In this post, we are going to demonstrate how to use the
mgcv R package to fit generalized additive models. For now we will be focusing on a simple model with a single term. We will use this model to learn how to fit a GAM, what we can do with a fitted model, how to assess the fit, and a little bit about what goes on under the hood.
For this post we will be using the Ames Housing Dataset. The Ames Housing R package provides the original data set along with a cleaned version of the data. We will be using a subset of the cleaned data set. Specifically, we will be modeling the sale price of a house as a function of the lot size. This is probably not the best single variable model but that isn’t the focus of this post. I really just want to demonstrate how to use the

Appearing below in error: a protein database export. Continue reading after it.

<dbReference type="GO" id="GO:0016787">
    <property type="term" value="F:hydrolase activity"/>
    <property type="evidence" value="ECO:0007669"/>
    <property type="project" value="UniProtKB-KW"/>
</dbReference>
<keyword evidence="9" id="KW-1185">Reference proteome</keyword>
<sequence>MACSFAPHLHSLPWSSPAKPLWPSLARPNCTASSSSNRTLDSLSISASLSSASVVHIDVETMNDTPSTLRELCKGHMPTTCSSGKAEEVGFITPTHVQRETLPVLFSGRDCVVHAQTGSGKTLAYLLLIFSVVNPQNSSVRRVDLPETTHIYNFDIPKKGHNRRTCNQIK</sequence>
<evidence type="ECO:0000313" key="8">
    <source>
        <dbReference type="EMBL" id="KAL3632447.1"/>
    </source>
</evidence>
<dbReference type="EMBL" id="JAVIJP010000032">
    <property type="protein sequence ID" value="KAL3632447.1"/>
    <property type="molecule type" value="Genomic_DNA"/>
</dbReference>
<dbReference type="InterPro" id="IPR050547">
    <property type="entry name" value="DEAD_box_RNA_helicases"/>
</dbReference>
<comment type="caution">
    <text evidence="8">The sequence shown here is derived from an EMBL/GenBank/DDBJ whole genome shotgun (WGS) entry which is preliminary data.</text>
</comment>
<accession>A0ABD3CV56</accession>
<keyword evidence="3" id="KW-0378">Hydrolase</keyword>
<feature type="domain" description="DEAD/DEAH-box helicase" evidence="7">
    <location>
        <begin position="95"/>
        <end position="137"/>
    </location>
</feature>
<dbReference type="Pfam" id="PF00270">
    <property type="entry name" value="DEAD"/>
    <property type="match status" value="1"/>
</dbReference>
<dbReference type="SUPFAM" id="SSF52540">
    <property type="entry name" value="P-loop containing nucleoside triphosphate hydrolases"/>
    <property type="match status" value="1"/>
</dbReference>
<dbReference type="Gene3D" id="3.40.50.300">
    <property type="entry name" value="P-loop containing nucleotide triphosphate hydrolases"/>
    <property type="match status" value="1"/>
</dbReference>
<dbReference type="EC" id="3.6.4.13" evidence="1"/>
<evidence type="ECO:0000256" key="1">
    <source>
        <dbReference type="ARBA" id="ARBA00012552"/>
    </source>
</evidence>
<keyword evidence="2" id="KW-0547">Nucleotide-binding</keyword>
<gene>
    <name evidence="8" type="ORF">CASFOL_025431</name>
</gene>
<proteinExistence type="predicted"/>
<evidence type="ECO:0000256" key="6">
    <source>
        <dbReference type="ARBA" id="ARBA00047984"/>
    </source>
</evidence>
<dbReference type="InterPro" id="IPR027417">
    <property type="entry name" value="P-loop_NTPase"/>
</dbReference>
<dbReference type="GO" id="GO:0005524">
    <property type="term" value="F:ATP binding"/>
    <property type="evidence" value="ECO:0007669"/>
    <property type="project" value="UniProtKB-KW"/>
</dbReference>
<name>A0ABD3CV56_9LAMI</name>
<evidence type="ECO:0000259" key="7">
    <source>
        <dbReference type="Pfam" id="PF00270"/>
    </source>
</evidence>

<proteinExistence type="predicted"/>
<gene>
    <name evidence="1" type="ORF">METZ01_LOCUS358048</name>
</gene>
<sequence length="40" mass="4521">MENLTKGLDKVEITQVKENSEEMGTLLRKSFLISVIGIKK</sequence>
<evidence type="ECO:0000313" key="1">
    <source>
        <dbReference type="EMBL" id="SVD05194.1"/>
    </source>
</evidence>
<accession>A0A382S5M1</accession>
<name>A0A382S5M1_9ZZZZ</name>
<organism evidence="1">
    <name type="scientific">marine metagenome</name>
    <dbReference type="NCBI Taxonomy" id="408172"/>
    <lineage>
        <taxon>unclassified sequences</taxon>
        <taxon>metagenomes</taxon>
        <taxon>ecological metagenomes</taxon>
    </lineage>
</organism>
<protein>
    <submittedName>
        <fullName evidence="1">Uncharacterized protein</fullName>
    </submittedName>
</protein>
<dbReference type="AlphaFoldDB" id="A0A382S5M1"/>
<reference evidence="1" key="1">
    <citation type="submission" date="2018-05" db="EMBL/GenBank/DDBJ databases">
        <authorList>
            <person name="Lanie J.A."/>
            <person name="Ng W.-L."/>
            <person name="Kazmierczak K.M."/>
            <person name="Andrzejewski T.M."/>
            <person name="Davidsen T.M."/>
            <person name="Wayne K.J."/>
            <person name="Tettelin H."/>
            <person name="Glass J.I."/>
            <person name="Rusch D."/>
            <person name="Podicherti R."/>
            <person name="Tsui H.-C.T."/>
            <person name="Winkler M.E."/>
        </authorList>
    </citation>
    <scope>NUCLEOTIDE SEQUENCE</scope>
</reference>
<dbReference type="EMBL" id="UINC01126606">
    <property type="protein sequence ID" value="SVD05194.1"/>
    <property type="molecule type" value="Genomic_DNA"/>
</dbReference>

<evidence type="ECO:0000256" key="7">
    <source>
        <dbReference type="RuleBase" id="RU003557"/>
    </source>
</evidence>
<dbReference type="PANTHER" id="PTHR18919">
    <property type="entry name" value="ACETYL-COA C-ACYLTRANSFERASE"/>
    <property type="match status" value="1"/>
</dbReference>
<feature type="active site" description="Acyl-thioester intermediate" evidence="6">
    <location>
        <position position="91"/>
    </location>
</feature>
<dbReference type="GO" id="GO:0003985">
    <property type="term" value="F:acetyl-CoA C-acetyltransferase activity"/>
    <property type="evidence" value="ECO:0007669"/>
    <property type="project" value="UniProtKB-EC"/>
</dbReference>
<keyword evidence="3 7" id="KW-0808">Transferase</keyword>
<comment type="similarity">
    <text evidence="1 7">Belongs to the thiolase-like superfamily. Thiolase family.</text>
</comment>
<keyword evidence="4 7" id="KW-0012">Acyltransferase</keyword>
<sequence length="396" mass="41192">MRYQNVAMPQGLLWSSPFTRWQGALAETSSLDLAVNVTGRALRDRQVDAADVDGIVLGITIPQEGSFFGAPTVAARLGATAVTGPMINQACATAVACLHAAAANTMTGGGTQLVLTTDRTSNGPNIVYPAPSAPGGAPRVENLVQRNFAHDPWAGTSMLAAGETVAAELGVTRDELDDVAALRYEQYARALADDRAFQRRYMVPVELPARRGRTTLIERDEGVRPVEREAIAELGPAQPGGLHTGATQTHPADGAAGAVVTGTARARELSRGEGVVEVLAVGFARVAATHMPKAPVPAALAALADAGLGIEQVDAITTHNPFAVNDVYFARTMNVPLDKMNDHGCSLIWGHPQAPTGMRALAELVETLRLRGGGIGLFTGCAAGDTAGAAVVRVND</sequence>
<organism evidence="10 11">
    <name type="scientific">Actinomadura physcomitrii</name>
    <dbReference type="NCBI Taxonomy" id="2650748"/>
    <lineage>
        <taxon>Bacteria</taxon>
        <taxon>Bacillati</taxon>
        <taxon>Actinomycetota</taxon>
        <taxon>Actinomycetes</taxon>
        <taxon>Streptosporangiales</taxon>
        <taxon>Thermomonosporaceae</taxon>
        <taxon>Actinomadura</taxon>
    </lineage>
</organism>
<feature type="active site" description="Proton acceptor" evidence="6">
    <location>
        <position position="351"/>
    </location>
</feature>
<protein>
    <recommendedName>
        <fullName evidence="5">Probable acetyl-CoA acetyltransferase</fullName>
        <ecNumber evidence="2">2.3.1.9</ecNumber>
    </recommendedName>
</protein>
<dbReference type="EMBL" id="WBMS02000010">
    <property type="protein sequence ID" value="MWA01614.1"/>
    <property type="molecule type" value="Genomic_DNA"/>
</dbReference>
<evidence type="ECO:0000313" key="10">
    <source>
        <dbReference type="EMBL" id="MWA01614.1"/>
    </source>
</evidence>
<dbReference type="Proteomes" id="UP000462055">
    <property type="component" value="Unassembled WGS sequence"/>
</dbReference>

library(tidyverse) library(mgcv) library(AmesHousing) ames <- make_ames() %>% select(Sale_Price, Lot_Area) names(ames) <- tolower(names(ames))
Let’s look at a plot of sale price vs. lot area to get a feel for the relationship between them.
ggplot(ames, aes(lot_area, sale_price)) + geom_point()
This doesn’t look so good. Besides the few extreme values, everything looks bunched up. We can see if a log transformation helps.
ggplot(ames, aes(lot_area, sale_price)) + geom_point() + scale_x_log10() + scale_y_log10()
This looks better. There isn’t an obvious relationship here but it is obvious that the relationship is not linear. Good thing we are using nonlinear models. Actually, it would be fine if the relationship was linear because, as we will see shortly,
mgcv has a way of telling you if there is a linear relationship.
Our First GAM
Alright, let’s go ahead and fit a GAM to see what it looks like and what we can do with it. Based on what we saw in the plots, we will use log transformed versions of sale price and lot area.